California deputy shot in the head is ID'd as manhunt for suspect intensifies

A California sheriff’s deputy who was shot in the head early Wednesday after a gunman fired at a police station was identified Thursday while a massive manhunt for the suspect remained underway.

The San Luis Obispo County Sheriff’s Office identified the wounded deputy as 28-year-old Nicholas Dreyfus of the Paso Robles Police Department.

The sheriff’s office said Dreyfus has been with the department since October 2018 and is currently assigned to its North County Sheriff’s Station in Templeton.

Hundreds of California police officers in and around Paso Robles were hunting Thursday for 26-year-old Mason James Lira, the suspected gunman who shot Dreyfus and a transient man in the back of the head.

The shooting unfolding around 4 a.m. Wednesday, when Lira fired at police cars as they entered downtown Paso Robles, authorities said.

Two sheriff's deputies heard gunshots but didn’t see the attacker until they were outside of their patrol car when shots were fired at them. Dreyfus was hit in the head. His partner returned fire and dragged the deputy to cover behind a police car.

“We feel that this was an ambush, that he planned it, that he intended for officers to come out of the police department and to assault them,” San Luis Obispo County Sheriff Ian Parkinson said.

While officers searched for Lira, they received a report of a body near the train station and they found the body of a 58-year-old man on the tracks.

A still image from a surveillance camera of the suspect believed to be responsible for a shooting that took place in Paso Robles in the morning on Wednesday, June 10, 2020.

A still image from a surveillance camera of the suspect believed to be responsible for a shooting that took place in Paso Robles in the morning on Wednesday, June 10, 2020. (San Luis Obispo County Sheriff's Office via AP)

He appeared to be a transient who was camping out overnight, Paso Robles Police Chief Ty Lewis said. It wasn’t immediately clear whether he was shot before or after the attack on the police station.

Dreyfus was transported to an area hospital before being taken to a trauma center to undergo surgery, the sheriff’s office said.

"He is listed in guarded condition and his prognosis is good," a sheriff's statement said Thursday, adding that the deputy's wife and family were with him.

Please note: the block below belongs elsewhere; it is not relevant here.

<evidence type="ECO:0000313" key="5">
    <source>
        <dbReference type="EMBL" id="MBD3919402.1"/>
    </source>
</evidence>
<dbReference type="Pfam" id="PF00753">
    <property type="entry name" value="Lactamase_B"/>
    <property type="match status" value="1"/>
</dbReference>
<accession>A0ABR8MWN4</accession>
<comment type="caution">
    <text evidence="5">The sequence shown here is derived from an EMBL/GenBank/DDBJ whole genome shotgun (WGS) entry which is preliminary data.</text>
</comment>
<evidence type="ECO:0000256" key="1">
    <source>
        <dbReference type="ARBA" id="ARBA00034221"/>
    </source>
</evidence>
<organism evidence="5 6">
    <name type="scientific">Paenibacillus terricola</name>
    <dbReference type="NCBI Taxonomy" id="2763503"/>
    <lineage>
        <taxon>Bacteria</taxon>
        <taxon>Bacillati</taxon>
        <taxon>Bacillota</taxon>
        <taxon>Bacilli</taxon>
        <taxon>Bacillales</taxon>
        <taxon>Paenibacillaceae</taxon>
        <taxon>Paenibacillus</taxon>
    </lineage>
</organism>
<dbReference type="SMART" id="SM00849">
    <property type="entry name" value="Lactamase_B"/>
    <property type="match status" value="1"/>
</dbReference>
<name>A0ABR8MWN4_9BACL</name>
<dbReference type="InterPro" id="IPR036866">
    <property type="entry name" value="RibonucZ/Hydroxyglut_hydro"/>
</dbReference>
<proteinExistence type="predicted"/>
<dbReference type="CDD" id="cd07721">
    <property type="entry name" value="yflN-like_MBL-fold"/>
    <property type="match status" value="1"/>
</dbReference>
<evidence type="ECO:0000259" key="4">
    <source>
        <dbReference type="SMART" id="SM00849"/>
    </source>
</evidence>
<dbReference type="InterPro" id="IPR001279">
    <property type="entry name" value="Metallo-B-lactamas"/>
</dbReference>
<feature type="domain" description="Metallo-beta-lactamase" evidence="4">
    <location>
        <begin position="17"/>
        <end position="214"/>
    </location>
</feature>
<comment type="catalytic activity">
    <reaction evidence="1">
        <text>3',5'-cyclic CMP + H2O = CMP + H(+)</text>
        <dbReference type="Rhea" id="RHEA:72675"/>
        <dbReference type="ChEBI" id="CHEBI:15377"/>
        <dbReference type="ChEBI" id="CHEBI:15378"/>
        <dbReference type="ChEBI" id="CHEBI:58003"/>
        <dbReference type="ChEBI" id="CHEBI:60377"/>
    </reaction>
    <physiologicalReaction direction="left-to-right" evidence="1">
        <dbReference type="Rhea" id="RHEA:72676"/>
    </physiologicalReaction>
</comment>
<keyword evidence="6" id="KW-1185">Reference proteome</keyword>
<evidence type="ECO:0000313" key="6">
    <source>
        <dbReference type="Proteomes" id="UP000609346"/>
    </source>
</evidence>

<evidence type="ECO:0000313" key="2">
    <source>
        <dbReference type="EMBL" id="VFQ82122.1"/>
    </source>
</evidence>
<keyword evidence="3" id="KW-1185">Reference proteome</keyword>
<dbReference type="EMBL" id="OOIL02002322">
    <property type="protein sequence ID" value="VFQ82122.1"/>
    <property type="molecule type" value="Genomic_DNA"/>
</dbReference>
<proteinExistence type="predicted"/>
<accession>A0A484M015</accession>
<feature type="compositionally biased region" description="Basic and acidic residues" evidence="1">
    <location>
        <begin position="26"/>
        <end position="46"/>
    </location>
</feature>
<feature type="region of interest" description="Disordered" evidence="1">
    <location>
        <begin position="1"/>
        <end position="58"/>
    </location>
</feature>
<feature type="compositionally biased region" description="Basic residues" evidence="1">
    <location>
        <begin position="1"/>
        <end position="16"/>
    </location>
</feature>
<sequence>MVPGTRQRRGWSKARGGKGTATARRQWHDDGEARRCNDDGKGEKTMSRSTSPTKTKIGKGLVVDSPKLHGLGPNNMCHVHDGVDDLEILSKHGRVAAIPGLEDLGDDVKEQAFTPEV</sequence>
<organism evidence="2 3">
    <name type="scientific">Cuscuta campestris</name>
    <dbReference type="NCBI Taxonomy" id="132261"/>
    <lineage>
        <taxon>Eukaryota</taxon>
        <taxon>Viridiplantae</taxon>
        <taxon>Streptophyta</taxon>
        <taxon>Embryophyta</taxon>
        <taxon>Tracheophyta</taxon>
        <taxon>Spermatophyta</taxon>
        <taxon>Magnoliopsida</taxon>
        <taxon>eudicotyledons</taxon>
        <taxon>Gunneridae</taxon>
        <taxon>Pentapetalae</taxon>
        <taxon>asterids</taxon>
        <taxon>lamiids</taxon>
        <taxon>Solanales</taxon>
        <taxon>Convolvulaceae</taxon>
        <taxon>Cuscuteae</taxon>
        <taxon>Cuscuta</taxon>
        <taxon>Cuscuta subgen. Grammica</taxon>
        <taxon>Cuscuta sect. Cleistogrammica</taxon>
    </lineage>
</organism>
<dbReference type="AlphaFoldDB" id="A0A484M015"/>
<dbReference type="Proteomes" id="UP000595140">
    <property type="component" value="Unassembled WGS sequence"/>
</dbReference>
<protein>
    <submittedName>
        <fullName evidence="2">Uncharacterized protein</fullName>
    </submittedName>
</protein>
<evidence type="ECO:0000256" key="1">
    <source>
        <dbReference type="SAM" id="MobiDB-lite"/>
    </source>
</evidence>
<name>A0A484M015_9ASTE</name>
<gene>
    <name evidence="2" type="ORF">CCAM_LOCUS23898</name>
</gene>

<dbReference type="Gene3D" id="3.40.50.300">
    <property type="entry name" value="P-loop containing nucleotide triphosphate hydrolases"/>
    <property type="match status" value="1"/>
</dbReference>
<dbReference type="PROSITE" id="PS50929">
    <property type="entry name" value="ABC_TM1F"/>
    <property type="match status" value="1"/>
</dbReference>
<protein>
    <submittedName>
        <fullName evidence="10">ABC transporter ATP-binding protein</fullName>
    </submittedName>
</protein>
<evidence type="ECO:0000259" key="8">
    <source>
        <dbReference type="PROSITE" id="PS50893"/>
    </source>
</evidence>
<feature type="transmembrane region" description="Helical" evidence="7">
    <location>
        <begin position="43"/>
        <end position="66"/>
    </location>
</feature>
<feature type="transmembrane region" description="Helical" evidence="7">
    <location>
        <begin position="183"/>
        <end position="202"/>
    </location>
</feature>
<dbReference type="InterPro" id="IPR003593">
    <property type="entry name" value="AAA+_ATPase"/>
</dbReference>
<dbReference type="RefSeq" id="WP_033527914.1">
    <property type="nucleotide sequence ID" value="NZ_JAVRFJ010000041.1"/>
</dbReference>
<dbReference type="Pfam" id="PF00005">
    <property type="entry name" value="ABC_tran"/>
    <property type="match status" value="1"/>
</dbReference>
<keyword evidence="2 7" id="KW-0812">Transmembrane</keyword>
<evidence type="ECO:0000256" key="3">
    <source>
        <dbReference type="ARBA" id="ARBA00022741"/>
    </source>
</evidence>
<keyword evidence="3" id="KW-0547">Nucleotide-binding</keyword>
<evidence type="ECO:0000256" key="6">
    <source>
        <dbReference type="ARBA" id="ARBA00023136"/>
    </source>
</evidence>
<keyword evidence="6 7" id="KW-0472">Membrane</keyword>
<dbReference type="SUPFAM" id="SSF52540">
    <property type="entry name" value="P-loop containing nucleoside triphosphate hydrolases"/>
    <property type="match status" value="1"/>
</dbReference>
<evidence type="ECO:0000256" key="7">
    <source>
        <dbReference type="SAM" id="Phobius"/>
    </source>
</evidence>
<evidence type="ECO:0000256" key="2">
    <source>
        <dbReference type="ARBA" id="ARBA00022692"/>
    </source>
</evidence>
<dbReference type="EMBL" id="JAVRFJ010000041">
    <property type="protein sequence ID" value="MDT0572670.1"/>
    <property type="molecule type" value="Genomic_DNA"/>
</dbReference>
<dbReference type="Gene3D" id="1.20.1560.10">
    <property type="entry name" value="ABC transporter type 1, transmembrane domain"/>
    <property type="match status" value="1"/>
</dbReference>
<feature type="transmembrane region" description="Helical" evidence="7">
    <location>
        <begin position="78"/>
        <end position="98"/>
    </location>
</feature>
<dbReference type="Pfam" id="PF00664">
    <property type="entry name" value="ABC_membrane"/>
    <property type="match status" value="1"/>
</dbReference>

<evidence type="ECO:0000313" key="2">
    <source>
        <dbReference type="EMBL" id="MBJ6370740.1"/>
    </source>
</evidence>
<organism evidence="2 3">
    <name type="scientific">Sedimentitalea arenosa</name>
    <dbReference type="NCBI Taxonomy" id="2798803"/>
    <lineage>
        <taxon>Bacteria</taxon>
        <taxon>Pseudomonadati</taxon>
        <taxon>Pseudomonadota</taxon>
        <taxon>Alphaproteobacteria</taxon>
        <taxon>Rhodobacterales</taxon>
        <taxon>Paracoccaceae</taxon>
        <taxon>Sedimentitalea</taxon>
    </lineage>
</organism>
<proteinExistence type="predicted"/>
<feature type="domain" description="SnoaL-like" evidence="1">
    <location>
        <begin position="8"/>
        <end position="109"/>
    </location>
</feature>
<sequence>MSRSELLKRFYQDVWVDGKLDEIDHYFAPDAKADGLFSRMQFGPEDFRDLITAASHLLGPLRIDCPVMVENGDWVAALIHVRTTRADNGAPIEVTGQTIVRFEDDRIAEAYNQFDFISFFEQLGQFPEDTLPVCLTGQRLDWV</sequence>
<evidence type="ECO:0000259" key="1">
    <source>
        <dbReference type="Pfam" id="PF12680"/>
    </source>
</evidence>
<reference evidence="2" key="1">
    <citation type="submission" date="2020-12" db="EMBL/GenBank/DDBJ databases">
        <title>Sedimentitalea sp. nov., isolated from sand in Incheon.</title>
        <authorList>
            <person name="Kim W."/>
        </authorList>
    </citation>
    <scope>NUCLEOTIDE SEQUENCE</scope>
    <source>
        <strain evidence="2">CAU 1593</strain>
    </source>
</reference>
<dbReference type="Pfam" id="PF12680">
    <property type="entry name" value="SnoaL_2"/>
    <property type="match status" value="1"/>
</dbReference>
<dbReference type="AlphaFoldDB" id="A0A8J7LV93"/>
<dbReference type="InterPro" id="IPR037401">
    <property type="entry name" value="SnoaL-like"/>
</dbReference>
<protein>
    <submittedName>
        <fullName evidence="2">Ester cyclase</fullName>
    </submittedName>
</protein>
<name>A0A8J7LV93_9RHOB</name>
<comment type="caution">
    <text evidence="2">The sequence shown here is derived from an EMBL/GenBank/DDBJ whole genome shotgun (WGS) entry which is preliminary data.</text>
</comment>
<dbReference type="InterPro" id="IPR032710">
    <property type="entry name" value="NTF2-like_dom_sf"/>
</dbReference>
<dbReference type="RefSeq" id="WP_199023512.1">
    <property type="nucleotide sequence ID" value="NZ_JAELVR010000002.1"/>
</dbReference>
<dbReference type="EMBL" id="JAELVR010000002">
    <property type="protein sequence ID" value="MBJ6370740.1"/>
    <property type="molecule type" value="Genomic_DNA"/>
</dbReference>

"It's a wide-ranging, full-on, full-scale effort," said Tony Cipolla, spokesman for the San Luis Obispo County sheriff. "We're right behind him. You can't run forever."

Police closed parts of a freeway and used flash-bangs during a search of apartments.

Authorities have not determined the motive for the attack. But Lira, a transient from the Monterey area, was arrested previously for making terrorist threats, said Cipolla, who could not immediately provide more information about that case.

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The attacks came just five days after another unlikely California crime location, when the community of Ben Lomond in Santa Cruz County farther north was the scene of an ambush on police.

Santa Cruz Sheriff's Sgt. Damon Gutzwiller, 38, was killed and another deputy was injured Saturday in an attack allegedly carried out by an Air Force sergeant armed with homemade bombs, an AR-15 rifle and other weapons. Santa Cruz County Sheriff Jim Hart said the suspect, Steven Carrillo, was intent on killing officers.

Carrillo, 32, was arrested and the FBI is investigating whether he has links to the killing of a federal security officer outside the U.S. courthouse in Oakland during a protest against police brutality on May 29. A white van was spotted at both attacks and the FBI is seeking the public's help to find it.

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Parkinson said were no events in the Paso Robles area of imminent arrests by authorities that could have triggered the violence. He also said investigators didn't know if the attack was connected to anger swelling nationwide at law enforcement after the death of George Floyd in Minneapolis police custody.

"You see what's happening nationally, you see the riots, you see the looting, you see the acts of violence occurring... there's naturally fear as a result of that," he said. "So trying to calm the community has been our goal."

The Associated Press contributed to this report.